many observers subscribe to the research spearheaded by Slavin, some others say it is self-serving. For example, Herbert
Walberg, a professor of education and psychology at the University of Illinois at Chicago, and Rebeca Greenberg, a doctoral
student at the university, wrote of Success for All in Education Week
that "Though its own developers declare
it a huge success, independent evaluators find essentially negative evidence." Walberg and Greenberg referred to a study
of one Success for All school in Charleston, S.C., by three University of Maryland researchers. The program had "an
average effect of near zero -- that is, Success for All students scored about the 50th percentile or the same as matched
control groups," said Walberg and Greenberg. They also cited another study by Richard Venezky of the University of Delaware,
which challenged the overall success of Success for All.
IMPLEMENTATION IS THE KEY
Slavin responded by charging that the Charleston school "never implemented the program adequately." If the program is
not put in place as stipulated, even its supporters say it will not be as successful as it should. And Slavin pointed
out that Venezky said the Success for All students "were substantially ahead of matched controls." So where does the
truth lie? Well, if strength is in sheer numbers, then Success for All and Roots & Wings must have something very
positive going for them. The clear majority of schools using the programs report satisfaction with the programs. As
stated by Joe Stubbs, director of planning, assessment, and support services for the Houston Independent School District:
"Success for All is exceptionally comprehensive. It really does an outstanding job of putting together for teachers
the best of every proven approach to the teaching of reading. I've worked with a number of effective programs in the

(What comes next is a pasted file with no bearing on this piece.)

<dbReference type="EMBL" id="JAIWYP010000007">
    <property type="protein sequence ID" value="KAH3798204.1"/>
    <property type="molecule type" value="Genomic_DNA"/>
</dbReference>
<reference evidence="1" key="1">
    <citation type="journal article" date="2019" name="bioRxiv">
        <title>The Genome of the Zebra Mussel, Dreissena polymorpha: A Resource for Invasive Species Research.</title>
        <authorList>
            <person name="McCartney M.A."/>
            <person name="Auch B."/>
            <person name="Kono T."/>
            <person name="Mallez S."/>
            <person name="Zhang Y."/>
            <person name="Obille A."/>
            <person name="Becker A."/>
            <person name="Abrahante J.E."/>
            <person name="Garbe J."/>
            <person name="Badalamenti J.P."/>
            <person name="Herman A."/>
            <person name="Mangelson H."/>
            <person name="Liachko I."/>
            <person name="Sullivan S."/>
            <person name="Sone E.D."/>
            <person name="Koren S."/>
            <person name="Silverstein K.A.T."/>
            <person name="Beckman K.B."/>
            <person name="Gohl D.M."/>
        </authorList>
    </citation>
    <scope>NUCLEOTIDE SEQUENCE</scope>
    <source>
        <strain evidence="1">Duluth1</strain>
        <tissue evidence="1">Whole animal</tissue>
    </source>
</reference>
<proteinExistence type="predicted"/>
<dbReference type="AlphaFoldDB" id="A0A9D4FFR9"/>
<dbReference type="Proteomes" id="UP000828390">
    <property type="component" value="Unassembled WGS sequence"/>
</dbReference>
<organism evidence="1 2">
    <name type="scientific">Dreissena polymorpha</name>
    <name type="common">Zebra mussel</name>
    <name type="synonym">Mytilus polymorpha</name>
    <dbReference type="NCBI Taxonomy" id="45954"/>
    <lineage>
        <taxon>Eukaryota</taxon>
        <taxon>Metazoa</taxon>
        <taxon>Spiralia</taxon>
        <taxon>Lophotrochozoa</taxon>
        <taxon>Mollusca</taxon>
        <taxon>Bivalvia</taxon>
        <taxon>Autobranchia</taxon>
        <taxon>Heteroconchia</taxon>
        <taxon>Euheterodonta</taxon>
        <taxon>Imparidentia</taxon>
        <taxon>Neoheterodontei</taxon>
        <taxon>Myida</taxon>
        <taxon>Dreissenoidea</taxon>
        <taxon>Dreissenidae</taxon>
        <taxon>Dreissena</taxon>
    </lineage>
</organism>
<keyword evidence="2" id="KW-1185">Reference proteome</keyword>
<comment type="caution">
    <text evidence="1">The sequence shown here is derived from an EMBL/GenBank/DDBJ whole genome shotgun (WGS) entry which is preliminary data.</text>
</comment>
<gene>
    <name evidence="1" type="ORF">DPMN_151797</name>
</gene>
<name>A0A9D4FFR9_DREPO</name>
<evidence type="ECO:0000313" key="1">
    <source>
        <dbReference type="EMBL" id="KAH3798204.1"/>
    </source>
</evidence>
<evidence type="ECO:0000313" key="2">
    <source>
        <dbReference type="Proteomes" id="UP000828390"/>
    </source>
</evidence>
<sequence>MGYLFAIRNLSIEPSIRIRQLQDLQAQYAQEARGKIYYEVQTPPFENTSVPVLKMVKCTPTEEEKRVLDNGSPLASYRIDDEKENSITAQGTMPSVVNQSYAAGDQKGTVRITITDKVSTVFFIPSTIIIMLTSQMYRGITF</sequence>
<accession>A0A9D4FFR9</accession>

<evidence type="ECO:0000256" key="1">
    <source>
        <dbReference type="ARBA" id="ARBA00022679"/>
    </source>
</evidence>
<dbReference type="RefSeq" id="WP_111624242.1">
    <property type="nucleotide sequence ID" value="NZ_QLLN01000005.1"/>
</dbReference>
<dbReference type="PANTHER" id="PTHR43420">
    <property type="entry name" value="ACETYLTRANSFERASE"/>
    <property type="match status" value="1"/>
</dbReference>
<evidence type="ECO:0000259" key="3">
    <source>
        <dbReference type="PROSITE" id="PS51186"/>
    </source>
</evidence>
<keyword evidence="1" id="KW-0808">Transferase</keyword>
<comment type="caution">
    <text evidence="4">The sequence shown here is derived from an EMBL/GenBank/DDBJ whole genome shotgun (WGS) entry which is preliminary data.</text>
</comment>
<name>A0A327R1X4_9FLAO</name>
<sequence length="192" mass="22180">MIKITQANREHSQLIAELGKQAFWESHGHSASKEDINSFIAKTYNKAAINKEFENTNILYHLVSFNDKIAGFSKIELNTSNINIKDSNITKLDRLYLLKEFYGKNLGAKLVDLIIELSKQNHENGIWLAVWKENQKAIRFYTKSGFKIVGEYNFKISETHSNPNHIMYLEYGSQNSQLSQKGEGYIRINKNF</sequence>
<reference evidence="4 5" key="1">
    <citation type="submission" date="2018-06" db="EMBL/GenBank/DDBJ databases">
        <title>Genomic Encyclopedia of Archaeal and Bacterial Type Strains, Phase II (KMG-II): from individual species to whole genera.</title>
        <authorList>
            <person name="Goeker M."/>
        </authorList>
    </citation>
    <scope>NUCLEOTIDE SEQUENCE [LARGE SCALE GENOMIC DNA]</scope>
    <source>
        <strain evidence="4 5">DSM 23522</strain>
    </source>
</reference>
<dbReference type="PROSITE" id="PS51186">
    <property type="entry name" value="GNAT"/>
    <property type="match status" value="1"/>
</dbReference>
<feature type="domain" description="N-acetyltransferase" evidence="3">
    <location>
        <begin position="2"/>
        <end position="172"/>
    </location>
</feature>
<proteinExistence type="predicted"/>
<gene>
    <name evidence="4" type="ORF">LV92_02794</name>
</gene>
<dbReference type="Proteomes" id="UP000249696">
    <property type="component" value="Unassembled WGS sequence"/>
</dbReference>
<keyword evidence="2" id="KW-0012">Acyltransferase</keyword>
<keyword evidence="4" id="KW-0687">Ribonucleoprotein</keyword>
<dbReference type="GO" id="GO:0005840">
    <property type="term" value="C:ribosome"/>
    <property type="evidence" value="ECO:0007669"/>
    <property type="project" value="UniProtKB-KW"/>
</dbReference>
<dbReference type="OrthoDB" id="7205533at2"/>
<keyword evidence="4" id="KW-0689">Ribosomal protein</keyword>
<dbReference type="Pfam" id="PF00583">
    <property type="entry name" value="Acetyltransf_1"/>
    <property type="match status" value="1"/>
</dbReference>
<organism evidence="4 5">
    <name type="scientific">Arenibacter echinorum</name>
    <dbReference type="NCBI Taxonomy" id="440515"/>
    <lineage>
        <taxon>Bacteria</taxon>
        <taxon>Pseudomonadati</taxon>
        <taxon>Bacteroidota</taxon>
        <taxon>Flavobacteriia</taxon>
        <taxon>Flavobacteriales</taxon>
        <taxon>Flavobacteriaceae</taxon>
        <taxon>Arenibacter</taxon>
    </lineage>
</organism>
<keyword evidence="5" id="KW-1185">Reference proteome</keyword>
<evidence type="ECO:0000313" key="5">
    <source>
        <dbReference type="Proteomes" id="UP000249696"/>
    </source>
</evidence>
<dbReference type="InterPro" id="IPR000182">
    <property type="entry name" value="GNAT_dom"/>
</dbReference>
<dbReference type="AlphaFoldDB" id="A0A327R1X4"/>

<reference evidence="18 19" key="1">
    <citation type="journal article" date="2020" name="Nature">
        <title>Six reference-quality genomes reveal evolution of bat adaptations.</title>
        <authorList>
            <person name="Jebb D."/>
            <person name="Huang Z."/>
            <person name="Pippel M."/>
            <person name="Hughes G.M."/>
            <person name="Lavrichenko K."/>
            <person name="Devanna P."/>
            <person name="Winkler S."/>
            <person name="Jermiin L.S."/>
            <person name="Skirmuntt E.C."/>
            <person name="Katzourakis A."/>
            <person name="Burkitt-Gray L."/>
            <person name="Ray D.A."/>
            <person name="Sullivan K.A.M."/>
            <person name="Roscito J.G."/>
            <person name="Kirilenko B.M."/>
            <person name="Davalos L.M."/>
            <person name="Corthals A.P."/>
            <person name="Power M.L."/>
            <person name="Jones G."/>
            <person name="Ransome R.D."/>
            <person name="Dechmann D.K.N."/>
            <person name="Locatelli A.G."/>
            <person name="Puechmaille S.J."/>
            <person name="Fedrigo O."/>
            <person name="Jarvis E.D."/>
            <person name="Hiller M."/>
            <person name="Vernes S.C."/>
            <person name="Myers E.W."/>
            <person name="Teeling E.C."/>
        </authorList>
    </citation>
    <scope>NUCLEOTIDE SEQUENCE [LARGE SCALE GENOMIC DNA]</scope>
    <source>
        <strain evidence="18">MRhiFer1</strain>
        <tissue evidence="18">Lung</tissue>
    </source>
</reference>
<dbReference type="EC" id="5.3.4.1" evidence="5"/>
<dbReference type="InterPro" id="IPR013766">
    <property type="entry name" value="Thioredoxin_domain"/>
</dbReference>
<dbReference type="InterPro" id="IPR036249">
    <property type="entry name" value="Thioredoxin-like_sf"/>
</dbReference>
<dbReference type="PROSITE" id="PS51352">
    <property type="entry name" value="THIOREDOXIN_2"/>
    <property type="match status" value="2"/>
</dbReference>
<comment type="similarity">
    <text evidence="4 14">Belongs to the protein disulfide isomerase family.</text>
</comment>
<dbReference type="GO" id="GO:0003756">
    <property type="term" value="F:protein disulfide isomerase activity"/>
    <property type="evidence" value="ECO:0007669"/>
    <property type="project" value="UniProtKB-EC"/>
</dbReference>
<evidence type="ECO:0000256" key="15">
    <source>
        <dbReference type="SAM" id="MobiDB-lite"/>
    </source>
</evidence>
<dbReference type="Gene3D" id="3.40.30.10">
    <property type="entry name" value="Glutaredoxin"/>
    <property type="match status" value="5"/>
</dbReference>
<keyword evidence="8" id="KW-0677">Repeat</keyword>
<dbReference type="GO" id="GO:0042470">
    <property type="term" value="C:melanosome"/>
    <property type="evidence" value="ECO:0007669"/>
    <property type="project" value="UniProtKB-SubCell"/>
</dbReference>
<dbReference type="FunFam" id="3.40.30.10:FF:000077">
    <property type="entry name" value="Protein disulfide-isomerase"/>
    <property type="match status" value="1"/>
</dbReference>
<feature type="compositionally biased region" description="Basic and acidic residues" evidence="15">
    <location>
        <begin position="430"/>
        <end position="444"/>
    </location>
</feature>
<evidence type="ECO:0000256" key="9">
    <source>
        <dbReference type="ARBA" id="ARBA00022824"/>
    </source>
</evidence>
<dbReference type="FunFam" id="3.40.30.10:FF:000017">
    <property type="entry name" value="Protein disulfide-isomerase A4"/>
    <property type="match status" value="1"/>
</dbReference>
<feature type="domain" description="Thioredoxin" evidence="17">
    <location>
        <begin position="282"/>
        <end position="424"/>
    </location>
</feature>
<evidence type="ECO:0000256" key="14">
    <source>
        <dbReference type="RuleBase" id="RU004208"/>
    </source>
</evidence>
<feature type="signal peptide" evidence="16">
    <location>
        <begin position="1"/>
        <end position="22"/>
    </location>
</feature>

last 25 years. And this has the single largest impact because it affects every child in a school."
ADDITIONAL INTERNET RESOURCES
Success for All
Success for All's Web site provides a memo from Robert Slavin describing how schools interested in the program can use a new funding source, the Comprehensive School Reform Demonstration (CSRD) program, also known as Obey-Porter funds, to help pay for adopting proven, comprehensive school reform.
Schoolwide Reform Models: What Works
An essay from Phi Delta Kappan by Olatokunbo S. Fashola and Robert Slavin puts forth the argument that "we know what models can be used for schoolwide reform."
Editor's Note: Education World received a couple emails from readers who chastised us for this
article's glowing representation of the Success for All program. They pointed to research that refutes the claims
of success made by Success for All proponents. The article did make reference to studies that question the benefits
for students of Success for All, but if you would still like to learn more you might want to check out an article
recently published in Education Week. That article, Miami
Study Critiques 'Success for All', presents information and links to additional information that should provide
for readers of this story a well-rounded picture of the Success for All program. You might want to check out one other
link too, An Independent Look at Success for All.